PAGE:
Skip to main content

Investigation of the B- and T-cell Repertoire and Immune Response in Patients With Acute and Resolved COVID-19 Infection

Trial Status: Active

Background: People who get infected with COVID-19 have an unpredictable risk to worsen and die. This makes it hard to decide who can quarantine at home and who should be treated at a hospital. Researchers think the risk may be related to how a person s B and T cells respond to the virus. B and T cells are the major components of a person s immune response. B and T cells responding to the virus with a favorable pattern may lead to recovery, and this favorable pattern may be helpful to establish. If people in a vaccine trial get this same favorable pattern when responding to a vaccine, this may be a useful early signal that the vaccine will be successful. Objective: To examine how immune cells respond to COVID-19 infection. Eligibility: Adults ages 18 and older who have a confirmed or suspected COVID-19 infection or had COVID-19 in the past. Also, healthy donors with no suspected COVID-19 infection Design: Participants will be screened with medical record review. Participants will be tested with a research assay to determine who was infected with COVID-19 and who was not. This test will be used to understand research results, not to advise patients. Participants with active infection must be isolated, usually in a hospital. Other participants may give blood samples at NIH or at their local doctor s office or lab. Participants may give blood samples up to three times a week for a total of ten times, and may also give blood samples after starting a vaccine trial. Participants will be contacted by phone or email every 2 months for up to 2 years.

Inclusion Criteria

  • - INCLUSION CRITERIA: - Individuals who meet one of the following groups: - Patients with a confirmed or suspected diagnosis of COVID-19 infection, current or resolved; or, - Normal donors. Note: For the purpose of this study, normal donors are those without a known current, past, or suspected COVID-19 infection; individuals may have other medical comorbidities or conditions. - At least 18 years of age - Ability of patient or Legally Authorized Representative (LAR) to understand and the willingness to sign a written informed consent document EXCLUSION CRITERIA: Individuals with COVID-19 - Desire of the patient or normal donor not to submit samples, or medical contraindication to sending samples. EXCLUSION CRITERIA: Normal Donors - Immunosuppressive treatments, such as cytotoxic chemotherapy and current rituximab which would decrease normal B-cells. Subjects on steroid therapy would be eligible.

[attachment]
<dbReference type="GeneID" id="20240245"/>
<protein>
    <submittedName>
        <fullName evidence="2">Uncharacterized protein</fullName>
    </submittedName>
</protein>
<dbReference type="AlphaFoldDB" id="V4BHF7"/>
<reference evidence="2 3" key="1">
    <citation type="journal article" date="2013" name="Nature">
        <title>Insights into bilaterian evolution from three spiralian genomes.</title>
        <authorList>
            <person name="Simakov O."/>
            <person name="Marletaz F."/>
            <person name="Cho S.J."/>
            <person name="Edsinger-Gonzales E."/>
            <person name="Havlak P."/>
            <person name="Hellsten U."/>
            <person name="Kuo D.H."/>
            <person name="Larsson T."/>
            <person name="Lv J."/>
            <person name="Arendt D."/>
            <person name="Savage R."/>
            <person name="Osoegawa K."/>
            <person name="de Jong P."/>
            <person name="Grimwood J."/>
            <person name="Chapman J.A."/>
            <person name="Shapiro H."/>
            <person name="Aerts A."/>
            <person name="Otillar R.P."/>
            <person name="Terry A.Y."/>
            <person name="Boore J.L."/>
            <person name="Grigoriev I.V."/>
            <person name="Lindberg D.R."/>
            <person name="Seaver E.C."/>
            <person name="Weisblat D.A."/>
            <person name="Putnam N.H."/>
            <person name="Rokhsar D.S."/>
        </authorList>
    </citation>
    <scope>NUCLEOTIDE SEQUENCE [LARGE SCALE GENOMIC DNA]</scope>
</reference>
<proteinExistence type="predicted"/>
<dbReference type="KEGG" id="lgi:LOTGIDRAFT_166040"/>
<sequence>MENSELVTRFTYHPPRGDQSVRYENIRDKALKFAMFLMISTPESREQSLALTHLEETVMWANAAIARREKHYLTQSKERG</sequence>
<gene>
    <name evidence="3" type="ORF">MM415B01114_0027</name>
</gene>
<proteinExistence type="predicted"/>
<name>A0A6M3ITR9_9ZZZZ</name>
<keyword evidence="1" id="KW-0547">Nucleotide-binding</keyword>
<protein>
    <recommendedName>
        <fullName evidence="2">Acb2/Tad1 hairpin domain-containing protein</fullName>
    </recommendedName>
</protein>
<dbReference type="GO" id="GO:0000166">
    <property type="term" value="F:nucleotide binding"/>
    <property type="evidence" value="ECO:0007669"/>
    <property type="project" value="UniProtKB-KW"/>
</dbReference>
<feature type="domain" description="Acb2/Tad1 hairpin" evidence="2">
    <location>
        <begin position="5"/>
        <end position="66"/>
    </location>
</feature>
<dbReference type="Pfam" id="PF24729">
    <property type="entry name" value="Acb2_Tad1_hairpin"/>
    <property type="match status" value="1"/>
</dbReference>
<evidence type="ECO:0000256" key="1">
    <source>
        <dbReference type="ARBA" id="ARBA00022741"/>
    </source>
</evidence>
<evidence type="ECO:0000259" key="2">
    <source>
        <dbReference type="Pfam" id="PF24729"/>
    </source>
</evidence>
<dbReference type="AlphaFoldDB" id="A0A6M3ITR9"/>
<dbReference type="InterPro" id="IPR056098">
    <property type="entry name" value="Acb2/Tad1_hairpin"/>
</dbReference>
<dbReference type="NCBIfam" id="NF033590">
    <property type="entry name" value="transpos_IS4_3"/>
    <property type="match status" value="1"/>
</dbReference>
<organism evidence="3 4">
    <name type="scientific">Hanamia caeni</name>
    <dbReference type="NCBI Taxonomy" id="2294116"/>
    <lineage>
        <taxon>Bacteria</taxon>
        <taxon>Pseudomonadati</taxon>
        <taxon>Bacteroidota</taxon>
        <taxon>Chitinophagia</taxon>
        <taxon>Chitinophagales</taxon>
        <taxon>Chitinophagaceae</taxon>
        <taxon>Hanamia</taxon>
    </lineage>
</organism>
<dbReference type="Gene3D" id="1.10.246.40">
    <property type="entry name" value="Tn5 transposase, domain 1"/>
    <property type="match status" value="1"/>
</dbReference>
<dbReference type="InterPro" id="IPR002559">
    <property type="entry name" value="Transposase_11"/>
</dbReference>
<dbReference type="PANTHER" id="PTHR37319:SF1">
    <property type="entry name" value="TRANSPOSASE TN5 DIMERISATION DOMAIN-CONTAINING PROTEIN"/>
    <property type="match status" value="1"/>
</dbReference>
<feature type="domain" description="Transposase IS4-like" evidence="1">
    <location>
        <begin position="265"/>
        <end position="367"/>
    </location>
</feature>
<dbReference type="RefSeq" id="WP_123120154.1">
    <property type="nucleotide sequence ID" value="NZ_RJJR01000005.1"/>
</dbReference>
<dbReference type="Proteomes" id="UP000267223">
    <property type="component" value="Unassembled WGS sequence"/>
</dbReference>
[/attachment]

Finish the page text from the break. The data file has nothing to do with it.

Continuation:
Maryland

Bethesda
National Institutes of Health Clinical Center
Status: ACTIVE
Contact: National Cancer Institute Referral Office
Phone: 888-624-1937

Background:

Patients infected with COVID-19 have an unpredictable risk to worsen and die, making it

difficult to decide who can quarantine at home and who should be monitored for respiratory

failure as an inpatient. This risk may be related in part to the patient s immune response

which can be characterized with respect to the B- and T-cell repertoire. Determining patterns

of immune response which correlate with clinically effective immunity may help in determining

risk.

Patients receiving a vaccine for COVID-19 are tested for antibody production, but ultimately

protection from infection and survival are the most important endpoints, which will take

time. If patients can be checked for a pre-defined favorable pattern of immune response, it

may significantly speed selection of effective candidate vaccines.

In patients with hematologic malignancies, including patients with hairy cell leukemia (HCL)

who we have extensive experience treating, we do not know if we should be steering away more

from treatments which harm B-cell immunity, like rituximab or obinutuzumab, or steering away

more from treatments which harm T-cell immunity, like purine analogs. Characterizing the

immune response in COVID-19 patients will quickly answer this question.

Objective:

To characterize immune response in patients with current or prior COVID-19 infection

Eligibility:

Age 18 years or older

Patients with known or suspected COVID-19 infection, or normal donors (i.e., those

individuals without COVID-19)

Design:

Blood samples will be collected for research to characterize immune response.

In individuals with suspected or known current or prior COVID-19, samples will be obtained up

to every three days but no more than 10 times overall during the acute phase of infection.

After recovery, samples will be collected up to ten times overall. In individuals without

COVID-19 at the time of enrollment (i.e., normal donors), samples will be collected at least

once; in the case of future COVID-19 infection, samples may be collected at the same times

during/post-infection as an individual with COVID-19 at enrollment.

Additional blood and urine samples may be collected in all subjects before and after the

receipt of COVID-19-related vaccination.

All subjects will be followed for approximately 2 years.

This protocol does not involve treatment. The accrual ceiling is set at 430 subjects.

Trial Phase Phase NA

Trial Type Not provided by clinicaltrials.gov

Lead Organization
National Cancer Institute

Principal Investigator
Robert J. Kreitman

  • Primary ID 200103
  • Secondary IDs NCI-2020-03170, 20-C-0103
  • Clinicaltrials.gov ID NCT04362865